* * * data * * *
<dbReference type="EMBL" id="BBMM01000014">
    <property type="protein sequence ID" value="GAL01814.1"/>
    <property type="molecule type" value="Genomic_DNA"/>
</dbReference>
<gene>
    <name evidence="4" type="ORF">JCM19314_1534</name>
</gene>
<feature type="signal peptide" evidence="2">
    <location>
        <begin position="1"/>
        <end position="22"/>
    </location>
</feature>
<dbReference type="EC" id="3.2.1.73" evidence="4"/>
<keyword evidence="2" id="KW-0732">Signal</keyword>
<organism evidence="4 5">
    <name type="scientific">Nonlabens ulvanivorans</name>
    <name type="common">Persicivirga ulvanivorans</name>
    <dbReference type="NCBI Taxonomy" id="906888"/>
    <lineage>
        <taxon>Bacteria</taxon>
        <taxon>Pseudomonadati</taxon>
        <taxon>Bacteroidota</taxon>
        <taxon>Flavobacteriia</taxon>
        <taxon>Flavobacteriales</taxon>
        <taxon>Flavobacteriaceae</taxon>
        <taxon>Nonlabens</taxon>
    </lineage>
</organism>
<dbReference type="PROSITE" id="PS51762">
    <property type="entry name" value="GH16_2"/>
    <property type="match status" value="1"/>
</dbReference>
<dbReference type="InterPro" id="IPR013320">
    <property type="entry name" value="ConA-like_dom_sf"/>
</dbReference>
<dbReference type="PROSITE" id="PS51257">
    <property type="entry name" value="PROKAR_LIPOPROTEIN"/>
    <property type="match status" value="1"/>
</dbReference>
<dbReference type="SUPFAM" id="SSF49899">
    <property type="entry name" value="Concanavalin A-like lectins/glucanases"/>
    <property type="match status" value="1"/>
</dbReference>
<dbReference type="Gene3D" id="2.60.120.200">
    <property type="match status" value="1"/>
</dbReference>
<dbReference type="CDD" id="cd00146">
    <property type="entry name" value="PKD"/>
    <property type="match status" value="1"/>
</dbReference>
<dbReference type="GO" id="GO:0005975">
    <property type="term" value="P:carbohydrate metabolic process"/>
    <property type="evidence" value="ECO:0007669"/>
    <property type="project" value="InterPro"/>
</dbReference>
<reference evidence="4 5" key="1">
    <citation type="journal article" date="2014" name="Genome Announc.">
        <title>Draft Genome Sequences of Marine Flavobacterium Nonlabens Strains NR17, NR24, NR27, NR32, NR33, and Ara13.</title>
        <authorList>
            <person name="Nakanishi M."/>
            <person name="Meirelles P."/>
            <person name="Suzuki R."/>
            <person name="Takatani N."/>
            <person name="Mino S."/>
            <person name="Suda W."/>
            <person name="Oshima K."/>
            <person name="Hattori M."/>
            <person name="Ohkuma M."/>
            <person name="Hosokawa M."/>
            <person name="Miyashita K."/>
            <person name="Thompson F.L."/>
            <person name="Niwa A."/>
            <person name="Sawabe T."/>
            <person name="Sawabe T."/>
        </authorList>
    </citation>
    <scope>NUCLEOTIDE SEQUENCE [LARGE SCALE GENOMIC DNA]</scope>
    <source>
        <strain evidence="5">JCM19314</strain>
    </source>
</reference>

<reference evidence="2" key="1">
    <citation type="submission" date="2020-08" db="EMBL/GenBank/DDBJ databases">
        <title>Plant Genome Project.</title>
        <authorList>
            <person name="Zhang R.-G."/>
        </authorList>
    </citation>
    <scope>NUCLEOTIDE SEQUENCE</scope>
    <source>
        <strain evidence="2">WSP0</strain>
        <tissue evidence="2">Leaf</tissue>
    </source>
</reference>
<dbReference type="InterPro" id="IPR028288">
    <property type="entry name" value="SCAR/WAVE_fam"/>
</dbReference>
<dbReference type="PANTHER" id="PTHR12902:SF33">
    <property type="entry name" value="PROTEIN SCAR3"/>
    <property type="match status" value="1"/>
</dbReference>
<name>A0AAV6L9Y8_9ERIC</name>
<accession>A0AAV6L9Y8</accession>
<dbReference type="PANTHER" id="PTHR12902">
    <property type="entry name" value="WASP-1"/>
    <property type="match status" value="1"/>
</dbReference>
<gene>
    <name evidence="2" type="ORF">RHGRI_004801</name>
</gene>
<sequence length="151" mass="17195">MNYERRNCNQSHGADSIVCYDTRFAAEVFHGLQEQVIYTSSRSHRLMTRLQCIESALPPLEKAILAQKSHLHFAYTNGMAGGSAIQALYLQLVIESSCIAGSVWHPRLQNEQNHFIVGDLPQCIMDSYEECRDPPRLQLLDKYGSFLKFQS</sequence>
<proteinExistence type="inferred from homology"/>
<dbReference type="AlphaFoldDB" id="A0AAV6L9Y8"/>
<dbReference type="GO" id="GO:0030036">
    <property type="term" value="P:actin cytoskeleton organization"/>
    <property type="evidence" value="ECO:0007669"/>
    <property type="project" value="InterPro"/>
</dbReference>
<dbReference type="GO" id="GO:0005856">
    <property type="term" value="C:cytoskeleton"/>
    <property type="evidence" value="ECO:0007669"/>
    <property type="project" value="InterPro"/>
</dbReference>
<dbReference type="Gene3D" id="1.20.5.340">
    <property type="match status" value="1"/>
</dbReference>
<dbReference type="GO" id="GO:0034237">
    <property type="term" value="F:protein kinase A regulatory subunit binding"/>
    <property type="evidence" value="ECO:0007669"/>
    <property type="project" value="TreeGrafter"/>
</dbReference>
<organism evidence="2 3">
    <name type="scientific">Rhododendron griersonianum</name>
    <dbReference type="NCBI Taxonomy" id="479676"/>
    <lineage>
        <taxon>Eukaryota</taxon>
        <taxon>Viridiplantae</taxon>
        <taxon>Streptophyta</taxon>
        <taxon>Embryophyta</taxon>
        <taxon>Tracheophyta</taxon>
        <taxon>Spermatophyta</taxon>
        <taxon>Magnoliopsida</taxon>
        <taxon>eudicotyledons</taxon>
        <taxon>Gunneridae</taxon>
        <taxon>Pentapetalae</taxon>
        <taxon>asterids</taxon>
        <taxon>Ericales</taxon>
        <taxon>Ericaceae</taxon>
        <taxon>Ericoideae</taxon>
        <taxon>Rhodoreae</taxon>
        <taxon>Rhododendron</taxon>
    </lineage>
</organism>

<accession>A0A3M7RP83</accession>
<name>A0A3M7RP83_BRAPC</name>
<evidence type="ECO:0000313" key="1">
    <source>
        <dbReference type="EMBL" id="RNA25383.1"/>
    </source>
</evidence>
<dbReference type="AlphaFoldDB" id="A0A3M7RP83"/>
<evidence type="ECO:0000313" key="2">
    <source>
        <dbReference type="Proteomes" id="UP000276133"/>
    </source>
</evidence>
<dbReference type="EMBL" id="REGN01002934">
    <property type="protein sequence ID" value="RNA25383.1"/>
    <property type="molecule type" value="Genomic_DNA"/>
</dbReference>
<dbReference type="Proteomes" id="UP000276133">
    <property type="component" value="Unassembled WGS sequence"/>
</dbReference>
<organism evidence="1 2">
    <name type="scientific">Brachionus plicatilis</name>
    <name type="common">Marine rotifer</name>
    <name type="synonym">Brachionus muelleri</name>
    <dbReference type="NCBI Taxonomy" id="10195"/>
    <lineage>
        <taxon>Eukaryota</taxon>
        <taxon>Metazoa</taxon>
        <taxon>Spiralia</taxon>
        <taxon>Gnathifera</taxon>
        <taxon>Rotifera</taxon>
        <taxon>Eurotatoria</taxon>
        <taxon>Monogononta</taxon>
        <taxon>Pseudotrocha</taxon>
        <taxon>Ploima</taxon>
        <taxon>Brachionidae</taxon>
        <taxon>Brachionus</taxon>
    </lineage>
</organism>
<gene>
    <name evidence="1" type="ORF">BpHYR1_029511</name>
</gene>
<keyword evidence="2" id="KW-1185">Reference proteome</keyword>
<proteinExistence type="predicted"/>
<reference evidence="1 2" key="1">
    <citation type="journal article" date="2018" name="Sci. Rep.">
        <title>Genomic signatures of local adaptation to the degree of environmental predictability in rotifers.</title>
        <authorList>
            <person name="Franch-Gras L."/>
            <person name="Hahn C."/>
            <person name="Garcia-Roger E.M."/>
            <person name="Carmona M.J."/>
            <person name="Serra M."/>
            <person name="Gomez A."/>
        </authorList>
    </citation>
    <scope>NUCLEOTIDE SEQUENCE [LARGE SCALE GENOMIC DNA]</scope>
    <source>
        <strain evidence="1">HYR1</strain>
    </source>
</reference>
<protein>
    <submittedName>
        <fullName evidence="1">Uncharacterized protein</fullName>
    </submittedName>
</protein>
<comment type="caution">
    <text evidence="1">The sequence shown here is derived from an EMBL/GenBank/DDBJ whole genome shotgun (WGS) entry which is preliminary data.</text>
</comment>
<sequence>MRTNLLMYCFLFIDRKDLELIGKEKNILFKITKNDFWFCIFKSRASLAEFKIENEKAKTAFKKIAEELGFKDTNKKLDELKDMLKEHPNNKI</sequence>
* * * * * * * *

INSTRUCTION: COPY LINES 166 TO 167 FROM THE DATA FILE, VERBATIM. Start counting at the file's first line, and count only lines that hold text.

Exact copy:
    </source>
</evidence>